I'd read lots of rave reviews for The Snow Child here and there on the web so borrowed it from the library but, sadly, it didn't grab me in the way it has others. Sometimes I've found it hard to put into words exactly why I've enjoyed a book so much, but this time I'm finding it difficult to say what didn't appeal.
The story was inspired by an old Russian folk tale - Snegurochka, the Snow Maiden - which was retold by Arthur Ransome as Little Daughter of the Snow, in a collection called Old Peter's Russian Tales. This latter book is owned by Martha and is partly responsible for her belief that her snowgirl has come to life too. Husband Jack takes the more down to earth stance that the child is the daughter of a recently deceased trapper. It was this contradiction at the heart of the novel that I couldn't come to terms with. I'd have happily gone with either option but somehow, having both, felt left in a muddle.
The Snow Child is a nice enough story - just not one to make my 'favourites' list.

Maryom's review - 3 stars
Publisher -
Genre - Adult Fiction, Folk Tales

Buy The Snow Child from Amazon

Other reviews; House With No Name

Wednesday 4 April 2012

The Jelly That Wouldn't Wobble by Angela Mitchell

Don't SHOUT at it!
Review by The Mole

It is Princess Lolly’s 89th birthday party and a glorious jelly is on the menu. However there is a problem: the jelly refuses to wobble!

Everything is tried to make the jelly wobble but everything fails until one little girl pipes up with a suggestion.

With bright and exciting colours, the illustrations by Sarah Horne are fun as the story unfolds.. and what a fun idea, surely ALL jellies wobble.

A great one for reading to a young one and perhaps seeing if they can be made to wobble while you read?

A great book to share.

Publisher - Maverick Books 
Genre - Children's Early Reader, Picture book

buy The Jelly That Wouldn't Wobble from Amazon

Tuesday 3 April 2012

The Inquisitor by Mark Allen Smith

Sometimes the truth can be torture.
Review by The Mole

Geiger is one of those heroes that you shouldn't like but somehow you do.He has no friends and no emotions and no history. He feels no pain and works like a machine, a machine that uses torture to gain the truth for his clients. He works freelance and clients only come to him through referrals and those referrals are mainly through organised crime. His only acquaintances are Harry his business partner/research assistant and Corley his psychiatrist. Geiger has few rules but one is that he won't work on children and when a client turns up with a child then Geiger's world is about to change forever.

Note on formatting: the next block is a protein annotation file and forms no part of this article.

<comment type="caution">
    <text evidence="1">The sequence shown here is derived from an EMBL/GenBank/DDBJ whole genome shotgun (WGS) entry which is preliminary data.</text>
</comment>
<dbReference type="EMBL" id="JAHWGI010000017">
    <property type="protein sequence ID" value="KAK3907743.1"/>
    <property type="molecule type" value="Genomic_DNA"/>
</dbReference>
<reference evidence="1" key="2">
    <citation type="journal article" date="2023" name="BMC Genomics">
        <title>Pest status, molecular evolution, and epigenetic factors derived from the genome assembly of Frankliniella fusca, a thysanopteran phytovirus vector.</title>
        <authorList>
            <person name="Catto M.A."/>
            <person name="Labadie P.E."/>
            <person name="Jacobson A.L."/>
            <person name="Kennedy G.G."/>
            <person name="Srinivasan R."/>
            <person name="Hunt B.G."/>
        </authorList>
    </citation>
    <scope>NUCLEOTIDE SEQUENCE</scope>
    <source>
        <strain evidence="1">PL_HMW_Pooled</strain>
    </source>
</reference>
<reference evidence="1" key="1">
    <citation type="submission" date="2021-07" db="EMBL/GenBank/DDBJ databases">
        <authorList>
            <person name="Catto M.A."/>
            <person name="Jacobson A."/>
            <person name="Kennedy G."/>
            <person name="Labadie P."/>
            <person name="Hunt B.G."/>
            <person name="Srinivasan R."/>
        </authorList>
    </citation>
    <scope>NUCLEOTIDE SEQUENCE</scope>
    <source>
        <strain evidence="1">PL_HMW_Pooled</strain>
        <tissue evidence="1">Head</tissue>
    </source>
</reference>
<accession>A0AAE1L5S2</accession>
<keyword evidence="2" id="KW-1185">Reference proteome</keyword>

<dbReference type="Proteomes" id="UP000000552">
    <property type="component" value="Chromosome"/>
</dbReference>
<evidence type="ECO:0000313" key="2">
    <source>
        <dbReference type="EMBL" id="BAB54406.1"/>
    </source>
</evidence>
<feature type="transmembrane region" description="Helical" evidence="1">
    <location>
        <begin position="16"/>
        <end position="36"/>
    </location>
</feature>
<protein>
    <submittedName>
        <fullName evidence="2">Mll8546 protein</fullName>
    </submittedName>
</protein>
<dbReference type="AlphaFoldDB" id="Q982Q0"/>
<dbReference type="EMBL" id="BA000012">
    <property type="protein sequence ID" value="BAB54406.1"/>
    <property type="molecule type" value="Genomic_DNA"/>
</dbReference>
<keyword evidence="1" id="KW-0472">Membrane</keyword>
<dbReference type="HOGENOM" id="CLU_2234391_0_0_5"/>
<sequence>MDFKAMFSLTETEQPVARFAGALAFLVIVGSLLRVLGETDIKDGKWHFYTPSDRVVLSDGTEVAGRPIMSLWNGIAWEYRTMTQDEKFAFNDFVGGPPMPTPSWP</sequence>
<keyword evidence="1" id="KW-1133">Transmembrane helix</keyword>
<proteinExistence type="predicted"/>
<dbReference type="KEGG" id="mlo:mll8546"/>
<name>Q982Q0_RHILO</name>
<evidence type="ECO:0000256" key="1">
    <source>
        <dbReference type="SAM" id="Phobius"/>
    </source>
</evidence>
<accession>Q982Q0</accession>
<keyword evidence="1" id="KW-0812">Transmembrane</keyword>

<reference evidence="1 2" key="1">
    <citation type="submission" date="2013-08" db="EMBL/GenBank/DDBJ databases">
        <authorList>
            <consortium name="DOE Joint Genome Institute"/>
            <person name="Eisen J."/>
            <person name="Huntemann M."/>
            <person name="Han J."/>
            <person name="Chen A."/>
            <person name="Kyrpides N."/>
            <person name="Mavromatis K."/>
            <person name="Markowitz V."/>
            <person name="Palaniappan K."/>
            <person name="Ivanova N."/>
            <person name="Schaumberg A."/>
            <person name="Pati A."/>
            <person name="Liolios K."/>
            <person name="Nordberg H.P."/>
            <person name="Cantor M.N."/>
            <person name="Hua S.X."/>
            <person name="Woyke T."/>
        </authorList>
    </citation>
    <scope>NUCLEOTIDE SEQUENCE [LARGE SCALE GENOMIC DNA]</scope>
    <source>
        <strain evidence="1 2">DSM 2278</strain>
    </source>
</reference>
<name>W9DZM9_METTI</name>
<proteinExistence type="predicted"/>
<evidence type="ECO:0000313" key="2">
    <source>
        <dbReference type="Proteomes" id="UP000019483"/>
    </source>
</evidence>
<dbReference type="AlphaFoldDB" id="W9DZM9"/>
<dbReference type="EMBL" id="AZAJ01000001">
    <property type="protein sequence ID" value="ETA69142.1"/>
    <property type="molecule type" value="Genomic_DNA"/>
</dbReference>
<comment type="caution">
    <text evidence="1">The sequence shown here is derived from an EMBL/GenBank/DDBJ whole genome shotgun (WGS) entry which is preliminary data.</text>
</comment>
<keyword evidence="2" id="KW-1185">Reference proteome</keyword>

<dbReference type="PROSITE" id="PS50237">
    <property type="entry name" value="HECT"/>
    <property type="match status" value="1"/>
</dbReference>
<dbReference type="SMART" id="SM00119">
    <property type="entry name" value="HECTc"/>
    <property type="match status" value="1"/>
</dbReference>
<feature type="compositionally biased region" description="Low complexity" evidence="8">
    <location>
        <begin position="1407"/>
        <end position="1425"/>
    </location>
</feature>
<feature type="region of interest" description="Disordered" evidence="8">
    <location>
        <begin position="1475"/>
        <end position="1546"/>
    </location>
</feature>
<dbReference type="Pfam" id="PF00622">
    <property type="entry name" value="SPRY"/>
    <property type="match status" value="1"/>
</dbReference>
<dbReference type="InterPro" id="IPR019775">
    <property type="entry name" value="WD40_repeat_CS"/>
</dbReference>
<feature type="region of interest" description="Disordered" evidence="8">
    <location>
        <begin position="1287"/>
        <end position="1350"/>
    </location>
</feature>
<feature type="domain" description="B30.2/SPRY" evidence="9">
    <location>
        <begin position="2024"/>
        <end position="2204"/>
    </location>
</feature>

Gripping, fast paced, exciting, edge-of-the seat.. it's all there and I loved it! Some of the violence is pretty graphic but necessary - not in any way gratuitous. I sort of liked Geiger from about page 10 (it's difficult to like a torturer who's good at his work) and ended up rooting for him at the end as I grew to like him more and more and I'm sure you will too. There is one technical issue that authors tend to get wrong and I'm afraid Smith did too and being a technical kind of guy I find that annoys. But having said that, he didn't get it as wrong as I've seen some TV programs get it! Putting that to one side it was a great read and one that had me going back for more.

Thriller readers will love this book I'm sure.

Publisher - Simon and Schuster
Genre - Adult Thriller

 Buy The Inquisitor from Amazon

The Hunger Trace by Edward Hogan

review by Maryom

When David Bryant dies suddenly, his young widow Maggie is left struggling with the running of his wild-life park on an isolated Derbyshire hilltop. Seen by the locals as an outsider she has no one to turn to apart from Louisa, a reclusive falconer living in a cottage on the park who's loved David since she was a teenager and resents Maggie's presence. Maggie also has to cope with Christopher, David's eccentric, possibly autistic, teenage son from a previous marriage who also resents her. Christopher believes he can find the girl of his dreams through internet dating sites. Maggie and Louisa,meanwhile, find themselves vying for the attention of a 'male escort'... Can they all find a way clear of their troubles.